While many millennials struggle to find the money to buy their first home, many more people are looking to buy their second. Summer directly aimed at the last group.
Even for those wealthy enough to consider a second home, there are still a huge amount of both the costs and risks associated with this kind of purchase — enough to discourage them from moving at all. First world problems, but problems nonetheless.
Summer tries to break down many of these barriers by offering to try on a model before buying.
Here’s how it works:
People interested in a second home can either browse the homes at Summer or shop with the Home Startup (in markets where Summer operates). The company buys the house for cash, but the Summer member pays a refundable 20 percent fee and pays a monthly subscription based on the amount of time they want to spend in the house.
So let’s say a Summer member wants to spend 90 days at home. Summer calculates the cost of a house per night, as you would on a home-sharing platform like Airbnb, and breaks it down into monthly payments for a year. However, the startup also accounts for peak travel times, so three weeks in July in the Hamptons can take up more of that “subscription loan” than 3 months in the winter.
Summer gives this contestant three years to decide if they want to buy a house. If they do, Summer puts up 100 percent of the down payment and 50 percent of the monthly payments to buy the house. If not, Summer will fully refund the 20 percent down payment.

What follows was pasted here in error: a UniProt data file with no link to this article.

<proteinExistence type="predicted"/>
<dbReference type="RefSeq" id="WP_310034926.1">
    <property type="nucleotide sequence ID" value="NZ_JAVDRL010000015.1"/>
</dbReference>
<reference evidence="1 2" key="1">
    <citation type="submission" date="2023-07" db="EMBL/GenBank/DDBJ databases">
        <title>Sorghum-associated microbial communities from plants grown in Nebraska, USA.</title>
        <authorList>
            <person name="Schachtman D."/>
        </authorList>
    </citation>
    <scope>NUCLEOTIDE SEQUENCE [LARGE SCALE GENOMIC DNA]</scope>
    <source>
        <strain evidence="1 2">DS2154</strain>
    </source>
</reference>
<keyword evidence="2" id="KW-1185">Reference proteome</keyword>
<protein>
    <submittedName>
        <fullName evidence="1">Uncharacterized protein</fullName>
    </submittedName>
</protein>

When a member is not at home, Summer covers all operating and maintenance costs, from furniture to cleaning and refurbishment, and lists it on Airbnb. During the rental period, 100 percent of the rental income goes to the Summer. If the member decides to make a purchase, Summer described the option of entering into a revenue-sharing agreement.
However, it is too early to talk about the transition from members to owners. Summer has just exited beta with seven homes across four markets, four homes are already available for booking on the platform right now.
The company primarily makes money through rentals, but can also generate income through housing appraisals and subscription income from members.
Summer was founded by Paul Kromidas and Woods Buckley, who worked together at Airbnb (Kromidas led the creation of Airbnb Luxe) prior to the launch of Summer.
The company is partnering with lenders to purchase homes and has raised $13.4 million led by QED with participation from Lightspeed Ventures, 1Sharpe Capital, First Minute Capital and others.
Kromidas and Buckley believe that the biggest challenge for the summer is market learning.
“When you talk to people about their attitude towards real estate transactions, there is a lot of distrust,” Kromidas said. “They always have a story about a bad broker or a bad trade and there’s always that moment where I’m pulling my hair. When people first hear about us, it sounds too good to be true, which doesn’t necessarily reduce trust. But then when you peel the bulb, you begin to realize that it has all the best, without any flaws. And as people learn more and more, this light bulb moment starts happening and they realize, “Hey, this is a really good deal for me.”
Credit: techcrunch.com /